Here it is, the blanket that started it all.
I got it in my head that I wanted to knit a blanket after seeing Elise’s awesome and inspiring November edition of Make29. All those color combinations had me itching to make more than one though so once February’s was cast on and rolling I knew this was going to be my “thing” for the year. And I am loving it.
Elise can actually be credited for re-teaching me how to knit via this post. I “learned to knit” when in elementary school from a lady in our church. My sisters and some sister-friends of ours got together and this woman taught us to knit. It was slow going and our project was a pair of baby booties that we never finished, but I owe a lot to that humble beginning. After listening to some podcast episodes of Woolful, it seems this is a very common trend – being introduced to knitting/fiber arts at a young age, falling out of it, and then getting back into it years later (college/20s/30s/etc.). I definitely didn’t remember what to do and wouldn’t have been able to start a new project without Elise’s video. Though my knit striped cowl didn’t quite turn out, it reintroduced me to knitting and I am so glad it did.
Anyway, back to the January blanket. I started this blanket on a Sunday evening after ripping out the entirety of what I’d knit up because I got confused and thought I’d messed up (I actually hadn’t but that didn’t change the fact that I was literally knitting up a square with no plan for it so it was actually a good thing). One of my favorite things about knitting is that it’s a pretty low-risk project – mess up? rip back and fix it or totally undo it and start something else! Not so easy to do with, say, cutting fabric for a quilt. I re-cast on 100 stitches and then just started going. Back and forth, back and forth until I ran out of black yarn and had to decide what my plan was from there.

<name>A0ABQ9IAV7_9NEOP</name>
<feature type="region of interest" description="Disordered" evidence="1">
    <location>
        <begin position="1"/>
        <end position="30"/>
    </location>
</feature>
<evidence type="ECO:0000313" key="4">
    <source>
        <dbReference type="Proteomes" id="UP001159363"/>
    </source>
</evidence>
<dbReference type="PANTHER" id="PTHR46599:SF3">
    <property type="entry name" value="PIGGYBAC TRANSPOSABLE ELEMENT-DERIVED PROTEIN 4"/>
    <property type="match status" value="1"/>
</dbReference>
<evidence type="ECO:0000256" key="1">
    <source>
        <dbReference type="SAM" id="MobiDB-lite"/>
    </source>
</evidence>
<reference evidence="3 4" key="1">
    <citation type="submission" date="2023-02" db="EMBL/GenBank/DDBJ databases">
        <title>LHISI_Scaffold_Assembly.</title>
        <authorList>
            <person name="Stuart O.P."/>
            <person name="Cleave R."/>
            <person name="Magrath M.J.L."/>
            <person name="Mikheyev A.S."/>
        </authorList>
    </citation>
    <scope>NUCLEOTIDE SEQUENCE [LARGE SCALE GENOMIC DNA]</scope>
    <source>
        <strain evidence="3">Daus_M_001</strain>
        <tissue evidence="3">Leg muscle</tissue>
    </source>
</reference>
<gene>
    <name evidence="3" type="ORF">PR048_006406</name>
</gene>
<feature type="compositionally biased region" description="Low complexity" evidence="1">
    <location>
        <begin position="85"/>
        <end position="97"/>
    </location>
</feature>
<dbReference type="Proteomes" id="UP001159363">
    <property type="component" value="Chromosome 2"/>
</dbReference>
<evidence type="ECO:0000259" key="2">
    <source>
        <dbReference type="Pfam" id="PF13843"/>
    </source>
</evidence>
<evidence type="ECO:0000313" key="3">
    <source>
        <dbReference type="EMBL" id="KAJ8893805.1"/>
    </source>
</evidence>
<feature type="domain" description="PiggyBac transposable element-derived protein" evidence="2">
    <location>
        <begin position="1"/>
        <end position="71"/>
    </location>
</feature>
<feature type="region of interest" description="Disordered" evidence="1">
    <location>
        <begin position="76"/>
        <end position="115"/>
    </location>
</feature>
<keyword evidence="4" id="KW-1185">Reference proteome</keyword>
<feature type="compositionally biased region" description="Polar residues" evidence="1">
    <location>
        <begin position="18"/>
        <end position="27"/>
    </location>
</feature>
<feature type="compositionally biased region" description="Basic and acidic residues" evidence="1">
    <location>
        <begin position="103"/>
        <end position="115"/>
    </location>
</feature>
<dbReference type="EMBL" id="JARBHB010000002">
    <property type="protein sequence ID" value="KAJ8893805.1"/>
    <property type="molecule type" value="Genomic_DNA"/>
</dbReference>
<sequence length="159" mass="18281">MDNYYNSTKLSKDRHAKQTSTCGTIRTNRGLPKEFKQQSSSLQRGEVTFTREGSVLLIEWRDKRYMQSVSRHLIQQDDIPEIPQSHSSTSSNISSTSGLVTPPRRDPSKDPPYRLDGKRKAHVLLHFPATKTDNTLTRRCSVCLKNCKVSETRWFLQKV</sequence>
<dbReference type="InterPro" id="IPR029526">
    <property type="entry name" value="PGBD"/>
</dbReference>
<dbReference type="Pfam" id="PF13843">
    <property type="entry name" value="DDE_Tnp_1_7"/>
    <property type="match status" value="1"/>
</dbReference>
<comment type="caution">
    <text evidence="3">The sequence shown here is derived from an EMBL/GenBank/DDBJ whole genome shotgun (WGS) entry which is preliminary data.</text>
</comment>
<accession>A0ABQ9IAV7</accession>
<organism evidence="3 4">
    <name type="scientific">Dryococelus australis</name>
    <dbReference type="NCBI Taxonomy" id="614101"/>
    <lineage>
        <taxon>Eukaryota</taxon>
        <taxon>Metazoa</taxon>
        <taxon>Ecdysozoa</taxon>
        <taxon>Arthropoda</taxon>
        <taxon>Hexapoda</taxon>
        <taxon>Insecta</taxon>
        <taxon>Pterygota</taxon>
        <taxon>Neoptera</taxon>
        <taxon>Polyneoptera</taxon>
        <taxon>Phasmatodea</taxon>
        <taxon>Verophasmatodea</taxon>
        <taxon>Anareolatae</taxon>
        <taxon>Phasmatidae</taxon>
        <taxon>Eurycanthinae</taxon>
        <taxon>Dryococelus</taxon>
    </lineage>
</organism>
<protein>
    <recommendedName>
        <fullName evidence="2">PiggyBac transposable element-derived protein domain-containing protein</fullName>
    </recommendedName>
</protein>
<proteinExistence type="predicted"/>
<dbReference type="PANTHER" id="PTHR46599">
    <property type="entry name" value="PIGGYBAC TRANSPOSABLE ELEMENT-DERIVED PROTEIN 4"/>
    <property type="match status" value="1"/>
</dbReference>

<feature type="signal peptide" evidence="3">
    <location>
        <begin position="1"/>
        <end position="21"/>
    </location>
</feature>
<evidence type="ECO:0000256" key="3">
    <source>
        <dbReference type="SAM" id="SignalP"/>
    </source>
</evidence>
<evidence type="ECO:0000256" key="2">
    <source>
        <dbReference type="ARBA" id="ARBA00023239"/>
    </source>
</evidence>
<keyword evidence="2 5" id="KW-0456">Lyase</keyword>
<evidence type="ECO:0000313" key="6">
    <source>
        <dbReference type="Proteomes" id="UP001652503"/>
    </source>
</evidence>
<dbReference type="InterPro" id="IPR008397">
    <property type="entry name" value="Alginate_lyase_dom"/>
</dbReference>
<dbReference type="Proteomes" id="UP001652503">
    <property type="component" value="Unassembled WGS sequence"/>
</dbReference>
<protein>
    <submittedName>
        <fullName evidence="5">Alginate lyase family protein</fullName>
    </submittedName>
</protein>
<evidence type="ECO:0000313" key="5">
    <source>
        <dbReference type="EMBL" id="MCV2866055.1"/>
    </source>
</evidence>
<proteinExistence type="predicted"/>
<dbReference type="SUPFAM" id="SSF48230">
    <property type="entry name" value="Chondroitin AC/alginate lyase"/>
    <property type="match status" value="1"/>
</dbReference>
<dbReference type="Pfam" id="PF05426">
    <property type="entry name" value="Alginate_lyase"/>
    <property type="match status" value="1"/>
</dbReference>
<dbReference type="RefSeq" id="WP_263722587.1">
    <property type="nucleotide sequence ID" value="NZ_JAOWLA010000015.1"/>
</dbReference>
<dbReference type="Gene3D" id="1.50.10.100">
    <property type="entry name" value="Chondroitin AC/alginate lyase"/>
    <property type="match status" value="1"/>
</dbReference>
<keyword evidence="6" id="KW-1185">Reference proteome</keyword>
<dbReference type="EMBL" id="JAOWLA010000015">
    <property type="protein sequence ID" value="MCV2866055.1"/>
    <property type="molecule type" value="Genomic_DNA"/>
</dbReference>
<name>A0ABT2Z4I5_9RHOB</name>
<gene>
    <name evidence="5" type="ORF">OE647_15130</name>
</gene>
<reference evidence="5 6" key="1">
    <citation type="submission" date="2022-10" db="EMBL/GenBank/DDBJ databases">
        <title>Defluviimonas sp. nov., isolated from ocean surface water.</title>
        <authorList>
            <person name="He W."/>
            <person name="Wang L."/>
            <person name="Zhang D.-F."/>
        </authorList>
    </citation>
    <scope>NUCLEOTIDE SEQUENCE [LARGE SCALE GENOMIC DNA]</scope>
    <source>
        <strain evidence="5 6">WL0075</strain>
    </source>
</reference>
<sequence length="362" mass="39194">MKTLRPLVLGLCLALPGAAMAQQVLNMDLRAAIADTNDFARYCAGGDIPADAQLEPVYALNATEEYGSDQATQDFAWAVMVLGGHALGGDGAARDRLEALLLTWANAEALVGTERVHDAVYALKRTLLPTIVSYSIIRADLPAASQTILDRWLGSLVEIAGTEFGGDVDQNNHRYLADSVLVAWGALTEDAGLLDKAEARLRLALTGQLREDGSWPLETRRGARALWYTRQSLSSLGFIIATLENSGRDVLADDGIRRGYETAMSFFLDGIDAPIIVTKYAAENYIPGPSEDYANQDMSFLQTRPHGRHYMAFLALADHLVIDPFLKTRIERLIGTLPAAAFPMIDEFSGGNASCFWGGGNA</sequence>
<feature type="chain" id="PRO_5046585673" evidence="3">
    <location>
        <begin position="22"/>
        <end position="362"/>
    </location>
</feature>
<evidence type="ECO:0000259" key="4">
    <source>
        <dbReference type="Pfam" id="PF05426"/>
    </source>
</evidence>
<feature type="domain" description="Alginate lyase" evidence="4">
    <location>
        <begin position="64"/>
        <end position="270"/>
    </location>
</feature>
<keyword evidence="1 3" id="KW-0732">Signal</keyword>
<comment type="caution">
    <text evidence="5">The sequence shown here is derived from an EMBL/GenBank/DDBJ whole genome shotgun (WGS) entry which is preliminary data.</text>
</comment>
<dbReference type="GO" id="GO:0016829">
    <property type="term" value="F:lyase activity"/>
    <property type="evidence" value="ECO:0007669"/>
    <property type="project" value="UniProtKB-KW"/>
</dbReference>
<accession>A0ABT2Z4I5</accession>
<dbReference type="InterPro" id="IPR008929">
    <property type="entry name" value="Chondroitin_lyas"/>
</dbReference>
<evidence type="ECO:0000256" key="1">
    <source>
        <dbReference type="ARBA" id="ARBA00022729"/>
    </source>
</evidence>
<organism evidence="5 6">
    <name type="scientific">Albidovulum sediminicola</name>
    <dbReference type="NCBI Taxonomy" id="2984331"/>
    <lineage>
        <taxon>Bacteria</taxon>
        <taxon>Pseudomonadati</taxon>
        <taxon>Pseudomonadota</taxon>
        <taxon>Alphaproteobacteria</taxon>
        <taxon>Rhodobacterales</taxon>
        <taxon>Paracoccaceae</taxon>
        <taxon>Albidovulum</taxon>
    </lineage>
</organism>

I went to Michael’s and settled on making this blanket a black to blue ombré pattern. My idea was to work with one less skein of yarn per color as I went to create a size gradient which kind of worked but isn’t all that noticeable. I don’t remember exactly, but I think I ended up with 6 skeins of black, 4 skeins of gray, 3 skeins of dark blue, and 2 skeins of light blue. After setting my ombré plan, I worked on this blanket in all of my spare time (aka: constantly) for a week. On January 17th, exactly one week after casting on, I cast this blanket off while riding home in the car from my sister-in-law’s wedding. When we got home I tied it off, wove and trimmed my ends and it was done! For me, there is something bittersweet about finishing a knitting project. It’s exciting to finish the project but sad to not be actively working on it.
I really enjoy knitting blankets and they’re just about as fun to give and use afterward as they are to work on. This one hung out at the end of our bed as an extra just-in-case blanket, but has since moved into the living room to continue it’s career as a faithful just-in-caser. My youngest sister usually ends up wrapped up in it and likes sticking her fingers through the holes – easy access to video game controllers and phones for texting without compromising warmth!
This blanket ended up pretty big and is about five by six feet. Since it is loosely knit it can stretch and is great for pulling across two (or three!) laps while watching a movie or hanging out on the couch. I love a good cuddly blanket and this one definitely fits the bill.
This blanket certainly isn’t an incredible, artful masterpiece but it was my first actually successful knitting project so it’s special to me. I loved furiously working on this blanket, I really liked how to the color combination turned out, and making it gave me the confidence and drive to make more. Yep, the January blanket rocks.